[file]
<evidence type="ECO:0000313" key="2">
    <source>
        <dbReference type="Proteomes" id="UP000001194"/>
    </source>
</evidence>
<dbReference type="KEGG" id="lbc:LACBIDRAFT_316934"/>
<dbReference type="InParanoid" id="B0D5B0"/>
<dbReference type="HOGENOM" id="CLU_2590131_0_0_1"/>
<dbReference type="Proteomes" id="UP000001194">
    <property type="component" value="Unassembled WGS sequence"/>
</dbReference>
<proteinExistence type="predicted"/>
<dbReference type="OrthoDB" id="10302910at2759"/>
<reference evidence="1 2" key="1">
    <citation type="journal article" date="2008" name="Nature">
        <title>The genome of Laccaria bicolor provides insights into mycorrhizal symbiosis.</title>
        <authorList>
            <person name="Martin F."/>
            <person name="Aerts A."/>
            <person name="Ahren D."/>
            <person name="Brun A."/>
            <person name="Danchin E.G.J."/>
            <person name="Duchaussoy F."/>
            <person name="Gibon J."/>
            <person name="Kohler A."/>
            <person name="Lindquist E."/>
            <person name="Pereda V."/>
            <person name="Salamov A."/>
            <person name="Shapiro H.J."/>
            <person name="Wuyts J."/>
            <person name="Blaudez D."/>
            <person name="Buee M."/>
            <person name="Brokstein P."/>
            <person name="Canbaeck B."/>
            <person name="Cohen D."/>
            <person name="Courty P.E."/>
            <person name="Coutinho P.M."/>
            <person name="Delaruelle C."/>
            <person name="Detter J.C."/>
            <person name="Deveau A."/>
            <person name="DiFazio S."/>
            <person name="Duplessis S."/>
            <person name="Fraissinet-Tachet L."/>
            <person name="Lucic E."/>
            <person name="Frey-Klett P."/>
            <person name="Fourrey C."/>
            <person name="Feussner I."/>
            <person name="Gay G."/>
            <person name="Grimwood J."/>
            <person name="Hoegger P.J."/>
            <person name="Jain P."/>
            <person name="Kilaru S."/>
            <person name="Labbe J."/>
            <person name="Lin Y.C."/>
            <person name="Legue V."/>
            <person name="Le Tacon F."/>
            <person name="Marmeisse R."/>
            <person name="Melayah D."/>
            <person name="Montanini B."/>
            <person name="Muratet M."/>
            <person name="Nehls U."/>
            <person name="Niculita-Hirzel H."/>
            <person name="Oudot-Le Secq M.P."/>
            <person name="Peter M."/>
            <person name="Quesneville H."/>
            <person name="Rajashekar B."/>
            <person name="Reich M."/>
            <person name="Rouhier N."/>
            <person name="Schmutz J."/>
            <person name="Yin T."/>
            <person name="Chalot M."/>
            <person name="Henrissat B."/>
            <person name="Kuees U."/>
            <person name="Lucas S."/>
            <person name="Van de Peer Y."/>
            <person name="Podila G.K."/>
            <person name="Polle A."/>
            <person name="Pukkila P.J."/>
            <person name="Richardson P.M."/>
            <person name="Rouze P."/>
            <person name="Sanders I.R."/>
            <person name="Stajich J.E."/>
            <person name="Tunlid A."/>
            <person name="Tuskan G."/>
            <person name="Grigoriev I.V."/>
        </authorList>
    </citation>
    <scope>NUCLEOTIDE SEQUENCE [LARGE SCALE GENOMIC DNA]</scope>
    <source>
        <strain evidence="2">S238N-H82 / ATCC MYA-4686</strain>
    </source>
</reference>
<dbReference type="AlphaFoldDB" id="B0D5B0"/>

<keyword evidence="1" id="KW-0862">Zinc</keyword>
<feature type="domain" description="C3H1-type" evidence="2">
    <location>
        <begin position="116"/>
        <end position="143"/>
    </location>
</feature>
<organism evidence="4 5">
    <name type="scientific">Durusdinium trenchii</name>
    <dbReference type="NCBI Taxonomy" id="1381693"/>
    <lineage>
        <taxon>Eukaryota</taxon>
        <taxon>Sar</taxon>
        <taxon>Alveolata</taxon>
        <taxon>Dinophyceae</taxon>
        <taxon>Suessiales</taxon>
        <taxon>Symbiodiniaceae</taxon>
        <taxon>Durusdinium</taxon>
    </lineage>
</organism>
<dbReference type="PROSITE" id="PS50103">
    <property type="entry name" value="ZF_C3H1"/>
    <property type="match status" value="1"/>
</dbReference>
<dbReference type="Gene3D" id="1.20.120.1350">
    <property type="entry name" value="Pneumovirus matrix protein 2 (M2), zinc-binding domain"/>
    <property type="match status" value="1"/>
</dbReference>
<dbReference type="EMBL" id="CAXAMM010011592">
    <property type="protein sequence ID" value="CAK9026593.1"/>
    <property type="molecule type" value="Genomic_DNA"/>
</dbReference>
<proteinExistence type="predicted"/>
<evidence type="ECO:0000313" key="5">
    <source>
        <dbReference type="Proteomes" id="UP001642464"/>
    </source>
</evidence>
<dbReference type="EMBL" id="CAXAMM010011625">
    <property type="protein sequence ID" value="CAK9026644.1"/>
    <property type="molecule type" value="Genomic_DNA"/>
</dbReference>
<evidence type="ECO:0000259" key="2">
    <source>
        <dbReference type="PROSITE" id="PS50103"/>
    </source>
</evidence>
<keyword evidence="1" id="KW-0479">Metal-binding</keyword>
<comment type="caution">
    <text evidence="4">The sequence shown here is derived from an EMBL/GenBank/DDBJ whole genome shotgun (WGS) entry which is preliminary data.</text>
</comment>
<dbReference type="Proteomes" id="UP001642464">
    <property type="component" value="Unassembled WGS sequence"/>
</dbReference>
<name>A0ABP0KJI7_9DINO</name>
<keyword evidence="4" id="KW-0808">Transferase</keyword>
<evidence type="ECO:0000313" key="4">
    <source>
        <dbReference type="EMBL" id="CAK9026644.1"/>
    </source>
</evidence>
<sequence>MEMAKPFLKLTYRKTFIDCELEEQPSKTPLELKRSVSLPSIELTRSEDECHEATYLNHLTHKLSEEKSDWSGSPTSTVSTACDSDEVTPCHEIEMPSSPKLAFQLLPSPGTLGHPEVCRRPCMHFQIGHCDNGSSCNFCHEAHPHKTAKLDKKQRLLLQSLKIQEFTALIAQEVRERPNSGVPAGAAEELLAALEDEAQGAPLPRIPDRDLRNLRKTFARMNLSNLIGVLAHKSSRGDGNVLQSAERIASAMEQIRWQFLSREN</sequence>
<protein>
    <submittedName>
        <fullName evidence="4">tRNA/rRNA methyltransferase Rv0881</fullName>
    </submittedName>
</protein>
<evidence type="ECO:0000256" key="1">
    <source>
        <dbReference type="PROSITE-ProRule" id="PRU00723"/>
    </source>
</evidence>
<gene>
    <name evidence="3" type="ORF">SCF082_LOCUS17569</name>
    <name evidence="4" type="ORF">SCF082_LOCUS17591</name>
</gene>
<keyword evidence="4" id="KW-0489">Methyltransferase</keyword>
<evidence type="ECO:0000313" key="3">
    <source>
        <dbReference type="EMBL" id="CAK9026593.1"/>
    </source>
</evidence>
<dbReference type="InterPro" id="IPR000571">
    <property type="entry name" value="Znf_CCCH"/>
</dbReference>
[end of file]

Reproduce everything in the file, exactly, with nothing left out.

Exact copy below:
<evidence type="ECO:0000313" key="2">
    <source>
        <dbReference type="Proteomes" id="UP000001194"/>
    </source>
</evidence>
<dbReference type="KEGG" id="lbc:LACBIDRAFT_316934"/>
<dbReference type="InParanoid" id="B0D5B0"/>
<dbReference type="HOGENOM" id="CLU_2590131_0_0_1"/>
<dbReference type="Proteomes" id="UP000001194">
    <property type="component" value="Unassembled WGS sequence"/>
</dbReference>
<proteinExistence type="predicted"/>
<dbReference type="OrthoDB" id="10302910at2759"/>
<reference evidence="1 2" key="1">
    <citation type="journal article" date="2008" name="Nature">
        <title>The genome of Laccaria bicolor provides insights into mycorrhizal symbiosis.</title>
        <authorList>
            <person name="Martin F."/>
            <person name="Aerts A."/>
            <person name="Ahren D."/>
            <person name="Brun A."/>
            <person name="Danchin E.G.J."/>
            <person name="Duchaussoy F."/>
            <person name="Gibon J."/>
            <person name="Kohler A."/>
            <person name="Lindquist E."/>
            <person name="Pereda V."/>
            <person name="Salamov A."/>
            <person name="Shapiro H.J."/>
            <person name="Wuyts J."/>
            <person name="Blaudez D."/>
            <person name="Buee M."/>
            <person name="Brokstein P."/>
            <person name="Canbaeck B."/>
            <person name="Cohen D."/>
            <person name="Courty P.E."/>
            <person name="Coutinho P.M."/>
            <person name="Delaruelle C."/>
            <person name="Detter J.C."/>
            <person name="Deveau A."/>
            <person name="DiFazio S."/>
            <person name="Duplessis S."/>
            <person name="Fraissinet-Tachet L."/>
            <person name="Lucic E."/>
            <person name="Frey-Klett P."/>
            <person name="Fourrey C."/>
            <person name="Feussner I."/>
            <person name="Gay G."/>
            <person name="Grimwood J."/>
            <person name="Hoegger P.J."/>
            <person name="Jain P."/>
            <person name="Kilaru S."/>
            <person name="Labbe J."/>
            <person name="Lin Y.C."/>
            <person name="Legue V."/>
            <person name="Le Tacon F."/>
            <person name="Marmeisse R."/>
            <person name="Melayah D."/>
            <person name="Montanini B."/>
            <person name="Muratet M."/>
            <person name="Nehls U."/>
            <person name="Niculita-Hirzel H."/>
            <person name="Oudot-Le Secq M.P."/>
            <person name="Peter M."/>
            <person name="Quesneville H."/>
            <person name="Rajashekar B."/>
            <person name="Reich M."/>
            <person name="Rouhier N."/>
            <person name="Schmutz J."/>
            <person name="Yin T."/>
            <person name="Chalot M."/>
            <person name="Henrissat B."/>
            <person name="Kuees U."/>
            <person name="Lucas S."/>
            <person name="Van de Peer Y."/>
            <person name="Podila G.K."/>
            <person name="Polle A."/>
            <person name="Pukkila P.J."/>
            <person name="Richardson P.M."/>
            <person name="Rouze P."/>
            <person name="Sanders I.R."/>
            <person name="Stajich J.E."/>
            <person name="Tunlid A."/>
            <person name="Tuskan G."/>
            <person name="Grigoriev I.V."/>
        </authorList>
    </citation>
    <scope>NUCLEOTIDE SEQUENCE [LARGE SCALE GENOMIC DNA]</scope>
    <source>
        <strain evidence="2">S238N-H82 / ATCC MYA-4686</strain>
    </source>
</reference>
<dbReference type="AlphaFoldDB" id="B0D5B0"/>

<keyword evidence="1" id="KW-0862">Zinc</keyword>
<feature type="domain" description="C3H1-type" evidence="2">
    <location>
        <begin position="116"/>
        <end position="143"/>
    </location>
</feature>
<organism evidence="4 5">
    <name type="scientific">Durusdinium trenchii</name>
    <dbReference type="NCBI Taxonomy" id="1381693"/>
    <lineage>
        <taxon>Eukaryota</taxon>
        <taxon>Sar</taxon>
        <taxon>Alveolata</taxon>
        <taxon>Dinophyceae</taxon>
        <taxon>Suessiales</taxon>
        <taxon>Symbiodiniaceae</taxon>
        <taxon>Durusdinium</taxon>
    </lineage>
</organism>
<dbReference type="PROSITE" id="PS50103">
    <property type="entry name" value="ZF_C3H1"/>
    <property type="match status" value="1"/>
</dbReference>
<dbReference type="Gene3D" id="1.20.120.1350">
    <property type="entry name" value="Pneumovirus matrix protein 2 (M2), zinc-binding domain"/>
    <property type="match status" value="1"/>
</dbReference>
<dbReference type="EMBL" id="CAXAMM010011592">
    <property type="protein sequence ID" value="CAK9026593.1"/>
    <property type="molecule type" value="Genomic_DNA"/>
</dbReference>
<proteinExistence type="predicted"/>
<evidence type="ECO:0000313" key="5">
    <source>
        <dbReference type="Proteomes" id="UP001642464"/>
    </source>
</evidence>
<dbReference type="EMBL" id="CAXAMM010011625">
    <property type="protein sequence ID" value="CAK9026644.1"/>
    <property type="molecule type" value="Genomic_DNA"/>
</dbReference>
<evidence type="ECO:0000259" key="2">
    <source>
        <dbReference type="PROSITE" id="PS50103"/>
    </source>
</evidence>
<keyword evidence="1" id="KW-0479">Metal-binding</keyword>
<comment type="caution">
    <text evidence="4">The sequence shown here is derived from an EMBL/GenBank/DDBJ whole genome shotgun (WGS) entry which is preliminary data.</text>
</comment>
<dbReference type="Proteomes" id="UP001642464">
    <property type="component" value="Unassembled WGS sequence"/>
</dbReference>
<name>A0ABP0KJI7_9DINO</name>
<keyword evidence="4" id="KW-0808">Transferase</keyword>
<evidence type="ECO:0000313" key="4">
    <source>
        <dbReference type="EMBL" id="CAK9026644.1"/>
    </source>
</evidence>
<sequence>MEMAKPFLKLTYRKTFIDCELEEQPSKTPLELKRSVSLPSIELTRSEDECHEATYLNHLTHKLSEEKSDWSGSPTSTVSTACDSDEVTPCHEIEMPSSPKLAFQLLPSPGTLGHPEVCRRPCMHFQIGHCDNGSSCNFCHEAHPHKTAKLDKKQRLLLQSLKIQEFTALIAQEVRERPNSGVPAGAAEELLAALEDEAQGAPLPRIPDRDLRNLRKTFARMNLSNLIGVLAHKSSRGDGNVLQSAERIASAMEQIRWQFLSREN</sequence>
<protein>
    <submittedName>
        <fullName evidence="4">tRNA/rRNA methyltransferase Rv0881</fullName>
    </submittedName>
</protein>
<evidence type="ECO:0000256" key="1">
    <source>
        <dbReference type="PROSITE-ProRule" id="PRU00723"/>
    </source>
</evidence>
<gene>
    <name evidence="3" type="ORF">SCF082_LOCUS17569</name>
    <name evidence="4" type="ORF">SCF082_LOCUS17591</name>
</gene>
<keyword evidence="4" id="KW-0489">Methyltransferase</keyword>
<evidence type="ECO:0000313" key="3">
    <source>
        <dbReference type="EMBL" id="CAK9026593.1"/>
    </source>
</evidence>
<dbReference type="InterPro" id="IPR000571">
    <property type="entry name" value="Znf_CCCH"/>
</dbReference>